Why 58 Points?

This is a site about the nerdtastic side of the Eurovision Song Contest. We love pop music and mathematics. 58 points comes from the total number of points each participating country allocates in a semi-final or grand final:

1 + 2 + 3 + 4 + 5 + 6 + 7 + 8 + 10 + 12 = 58

The maximum number of points available in a semi-final or grand final for all entries is therefore the number of voting countries minus one (since you cannot vote for your own entry) times 58:


The number of voting countries is always more than the number of participating countries. In the semi-finals, half of the pre-qualified grand finallists (the Big 5 plus the host) vote in either semi-final. That means in a 17 song semi-final there are 20 voting countries (17+3). In a grand final all participants from that year–whether their entry has qualified for the grand final or not–vote.

Descriptive rather than inferential

You’ll perhaps notice a preponderance of descriptive statistics in this site and a surfeit of inferential ones. That is no accident. Our position is simple: there is no predictive value from previous years’ results to logically predict a future result.


  • The central limit theory doesn’t apply to the overall set of Eurovision scores, since each year is an unique data set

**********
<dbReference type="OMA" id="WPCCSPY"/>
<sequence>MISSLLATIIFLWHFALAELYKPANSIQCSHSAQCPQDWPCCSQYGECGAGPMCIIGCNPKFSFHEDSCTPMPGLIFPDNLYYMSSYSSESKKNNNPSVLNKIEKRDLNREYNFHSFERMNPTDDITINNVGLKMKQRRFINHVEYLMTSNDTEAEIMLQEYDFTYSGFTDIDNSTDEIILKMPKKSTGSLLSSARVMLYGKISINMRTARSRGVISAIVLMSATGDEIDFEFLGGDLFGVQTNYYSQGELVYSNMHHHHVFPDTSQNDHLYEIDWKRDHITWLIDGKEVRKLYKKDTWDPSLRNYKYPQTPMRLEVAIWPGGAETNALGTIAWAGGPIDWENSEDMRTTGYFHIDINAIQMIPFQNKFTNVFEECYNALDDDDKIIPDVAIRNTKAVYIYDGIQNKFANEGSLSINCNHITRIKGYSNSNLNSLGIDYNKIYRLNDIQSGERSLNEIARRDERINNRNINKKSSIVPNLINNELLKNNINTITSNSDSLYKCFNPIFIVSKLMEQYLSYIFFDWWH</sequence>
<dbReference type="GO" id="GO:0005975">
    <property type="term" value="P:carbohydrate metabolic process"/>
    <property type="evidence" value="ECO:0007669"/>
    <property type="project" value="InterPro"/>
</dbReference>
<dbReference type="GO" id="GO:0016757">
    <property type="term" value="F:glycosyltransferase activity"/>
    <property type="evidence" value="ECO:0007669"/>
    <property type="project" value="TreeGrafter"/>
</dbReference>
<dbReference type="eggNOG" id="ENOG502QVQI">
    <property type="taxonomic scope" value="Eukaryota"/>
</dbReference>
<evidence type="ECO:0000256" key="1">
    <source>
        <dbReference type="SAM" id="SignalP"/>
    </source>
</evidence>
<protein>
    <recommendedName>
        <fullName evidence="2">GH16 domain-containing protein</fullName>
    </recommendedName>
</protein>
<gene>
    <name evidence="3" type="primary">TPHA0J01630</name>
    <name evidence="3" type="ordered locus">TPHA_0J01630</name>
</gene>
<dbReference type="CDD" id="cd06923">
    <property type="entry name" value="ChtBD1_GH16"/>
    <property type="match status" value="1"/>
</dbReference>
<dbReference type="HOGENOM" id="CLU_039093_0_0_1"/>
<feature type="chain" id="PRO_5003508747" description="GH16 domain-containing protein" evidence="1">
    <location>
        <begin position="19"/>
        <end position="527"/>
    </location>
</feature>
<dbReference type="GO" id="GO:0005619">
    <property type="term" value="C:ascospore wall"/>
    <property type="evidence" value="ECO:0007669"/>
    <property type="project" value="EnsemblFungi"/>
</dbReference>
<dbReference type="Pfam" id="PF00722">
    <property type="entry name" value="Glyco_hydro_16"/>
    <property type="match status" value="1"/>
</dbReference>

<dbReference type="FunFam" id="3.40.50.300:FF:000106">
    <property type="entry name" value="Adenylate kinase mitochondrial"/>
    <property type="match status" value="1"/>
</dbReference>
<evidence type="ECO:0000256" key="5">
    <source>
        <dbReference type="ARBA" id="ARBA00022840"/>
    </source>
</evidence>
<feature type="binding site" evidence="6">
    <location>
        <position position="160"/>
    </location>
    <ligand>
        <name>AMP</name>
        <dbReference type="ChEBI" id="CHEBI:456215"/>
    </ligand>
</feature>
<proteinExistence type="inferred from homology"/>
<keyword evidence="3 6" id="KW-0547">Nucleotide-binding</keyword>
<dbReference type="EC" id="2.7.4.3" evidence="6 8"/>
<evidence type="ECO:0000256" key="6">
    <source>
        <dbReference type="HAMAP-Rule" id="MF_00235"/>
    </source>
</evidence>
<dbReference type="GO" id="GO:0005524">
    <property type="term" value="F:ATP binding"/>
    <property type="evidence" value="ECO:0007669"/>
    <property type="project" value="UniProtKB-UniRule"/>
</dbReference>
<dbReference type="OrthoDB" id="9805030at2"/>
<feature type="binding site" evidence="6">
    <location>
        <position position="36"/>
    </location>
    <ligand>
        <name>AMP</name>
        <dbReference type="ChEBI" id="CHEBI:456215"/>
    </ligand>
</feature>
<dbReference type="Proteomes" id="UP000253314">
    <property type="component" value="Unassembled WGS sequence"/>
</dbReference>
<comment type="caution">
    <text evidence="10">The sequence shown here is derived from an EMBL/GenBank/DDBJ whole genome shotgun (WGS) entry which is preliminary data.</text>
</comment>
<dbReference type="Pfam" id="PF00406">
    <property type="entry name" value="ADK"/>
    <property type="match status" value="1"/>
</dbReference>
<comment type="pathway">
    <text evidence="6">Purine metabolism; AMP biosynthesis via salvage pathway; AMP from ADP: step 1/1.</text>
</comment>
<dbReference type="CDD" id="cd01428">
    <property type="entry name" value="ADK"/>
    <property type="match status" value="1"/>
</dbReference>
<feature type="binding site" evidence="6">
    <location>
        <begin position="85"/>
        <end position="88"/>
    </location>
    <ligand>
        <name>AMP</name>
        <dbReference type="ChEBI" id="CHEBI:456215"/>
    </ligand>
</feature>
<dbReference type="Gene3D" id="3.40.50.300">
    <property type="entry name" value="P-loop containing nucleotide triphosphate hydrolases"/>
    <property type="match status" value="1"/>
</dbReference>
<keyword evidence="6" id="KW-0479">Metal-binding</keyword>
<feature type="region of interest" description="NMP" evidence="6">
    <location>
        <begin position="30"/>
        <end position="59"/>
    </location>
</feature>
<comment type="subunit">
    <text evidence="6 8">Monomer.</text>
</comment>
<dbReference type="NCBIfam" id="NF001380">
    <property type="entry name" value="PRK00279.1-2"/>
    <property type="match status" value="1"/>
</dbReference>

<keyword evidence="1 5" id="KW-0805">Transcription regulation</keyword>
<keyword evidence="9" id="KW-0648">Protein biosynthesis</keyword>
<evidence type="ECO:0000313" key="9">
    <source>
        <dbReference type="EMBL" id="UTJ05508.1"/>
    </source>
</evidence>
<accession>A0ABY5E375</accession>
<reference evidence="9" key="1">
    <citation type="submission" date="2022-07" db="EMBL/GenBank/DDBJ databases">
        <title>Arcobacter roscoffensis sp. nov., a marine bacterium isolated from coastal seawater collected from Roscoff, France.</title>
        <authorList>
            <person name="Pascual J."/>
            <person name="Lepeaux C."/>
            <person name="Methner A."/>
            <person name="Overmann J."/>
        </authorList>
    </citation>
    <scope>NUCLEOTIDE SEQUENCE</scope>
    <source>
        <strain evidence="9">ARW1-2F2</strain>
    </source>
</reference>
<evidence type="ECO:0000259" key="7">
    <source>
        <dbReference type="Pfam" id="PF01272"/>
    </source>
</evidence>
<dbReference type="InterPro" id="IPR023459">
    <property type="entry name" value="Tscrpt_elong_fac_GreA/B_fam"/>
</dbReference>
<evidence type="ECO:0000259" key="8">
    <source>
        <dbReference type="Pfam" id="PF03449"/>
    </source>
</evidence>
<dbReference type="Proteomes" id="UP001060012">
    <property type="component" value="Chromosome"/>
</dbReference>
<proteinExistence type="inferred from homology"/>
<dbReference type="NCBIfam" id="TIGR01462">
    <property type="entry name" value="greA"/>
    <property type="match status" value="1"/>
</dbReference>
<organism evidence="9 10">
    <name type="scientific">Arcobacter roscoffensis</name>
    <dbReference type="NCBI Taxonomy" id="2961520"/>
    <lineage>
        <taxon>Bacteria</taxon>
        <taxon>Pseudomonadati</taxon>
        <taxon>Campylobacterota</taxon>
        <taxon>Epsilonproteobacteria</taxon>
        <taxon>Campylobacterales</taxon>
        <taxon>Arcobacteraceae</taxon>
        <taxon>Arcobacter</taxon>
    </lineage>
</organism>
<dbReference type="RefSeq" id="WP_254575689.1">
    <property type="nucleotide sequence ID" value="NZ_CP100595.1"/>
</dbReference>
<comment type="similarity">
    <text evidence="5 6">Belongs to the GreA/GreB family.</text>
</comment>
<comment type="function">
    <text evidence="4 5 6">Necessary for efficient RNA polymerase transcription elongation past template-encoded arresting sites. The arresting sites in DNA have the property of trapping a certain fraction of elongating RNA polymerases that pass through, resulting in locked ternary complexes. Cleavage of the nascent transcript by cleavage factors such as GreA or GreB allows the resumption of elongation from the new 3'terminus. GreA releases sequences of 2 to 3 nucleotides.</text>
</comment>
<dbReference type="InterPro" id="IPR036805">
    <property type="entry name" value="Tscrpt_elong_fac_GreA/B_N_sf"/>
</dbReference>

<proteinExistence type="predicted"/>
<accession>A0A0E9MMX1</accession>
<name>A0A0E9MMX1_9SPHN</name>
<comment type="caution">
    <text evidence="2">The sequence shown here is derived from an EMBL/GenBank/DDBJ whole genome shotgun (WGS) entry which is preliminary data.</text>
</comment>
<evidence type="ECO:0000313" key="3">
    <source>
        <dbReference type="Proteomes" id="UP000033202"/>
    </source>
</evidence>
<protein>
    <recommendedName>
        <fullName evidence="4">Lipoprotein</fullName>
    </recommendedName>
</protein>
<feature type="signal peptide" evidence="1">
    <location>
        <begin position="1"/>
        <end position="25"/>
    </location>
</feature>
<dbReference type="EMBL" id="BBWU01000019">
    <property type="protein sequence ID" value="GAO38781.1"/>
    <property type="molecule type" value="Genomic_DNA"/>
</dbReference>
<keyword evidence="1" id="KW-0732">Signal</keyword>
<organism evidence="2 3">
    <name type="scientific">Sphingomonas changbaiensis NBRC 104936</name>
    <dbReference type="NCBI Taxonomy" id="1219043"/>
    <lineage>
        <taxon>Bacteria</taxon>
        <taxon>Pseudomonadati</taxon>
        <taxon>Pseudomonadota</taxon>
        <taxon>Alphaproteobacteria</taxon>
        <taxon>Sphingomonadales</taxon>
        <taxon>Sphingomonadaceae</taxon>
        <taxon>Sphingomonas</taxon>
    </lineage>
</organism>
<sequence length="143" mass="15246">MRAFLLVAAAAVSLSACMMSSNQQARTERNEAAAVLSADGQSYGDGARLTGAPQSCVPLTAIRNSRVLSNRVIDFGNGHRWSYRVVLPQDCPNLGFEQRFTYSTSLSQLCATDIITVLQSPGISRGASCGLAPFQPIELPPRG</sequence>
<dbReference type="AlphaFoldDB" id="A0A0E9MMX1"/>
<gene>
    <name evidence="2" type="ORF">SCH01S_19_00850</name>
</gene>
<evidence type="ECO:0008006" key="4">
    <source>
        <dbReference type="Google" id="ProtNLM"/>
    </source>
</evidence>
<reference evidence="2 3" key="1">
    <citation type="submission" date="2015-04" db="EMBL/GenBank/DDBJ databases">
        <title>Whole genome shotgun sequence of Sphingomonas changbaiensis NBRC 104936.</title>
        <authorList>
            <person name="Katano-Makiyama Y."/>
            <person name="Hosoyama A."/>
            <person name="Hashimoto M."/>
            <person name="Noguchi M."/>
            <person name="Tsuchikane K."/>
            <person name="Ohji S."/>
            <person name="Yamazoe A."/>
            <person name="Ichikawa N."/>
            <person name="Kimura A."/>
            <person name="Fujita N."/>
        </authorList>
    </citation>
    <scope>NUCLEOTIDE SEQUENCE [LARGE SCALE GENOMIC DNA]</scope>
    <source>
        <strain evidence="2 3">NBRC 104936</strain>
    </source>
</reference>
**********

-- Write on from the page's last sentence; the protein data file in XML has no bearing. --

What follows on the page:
• Under the current douze points Eurovision scoring system, results are purposely skewed: they’re not a Gaussian distribution
  • The voting population varies every year, both for jurors and the televoting public

The current voting system is one of several that have been used over the decades: until 1997 the viewing public had little or no input on the results: juries determined the winner each year. Regardless, finding a completely accurate predictive model (i.e. regression) is a somewhat seductive idea…but that would also scrub out the magic of the show*.

We are not an official site or source for the Contest.

58points is a JESC free zone. Ditto those other EBU sponsored and eurovision branded events.

*19/20 😉

No, we are not changing our name in light of the 2016 scoring system. After all, both the public and jury components still produce a score under the douze 58 points system. Sorry Spence!


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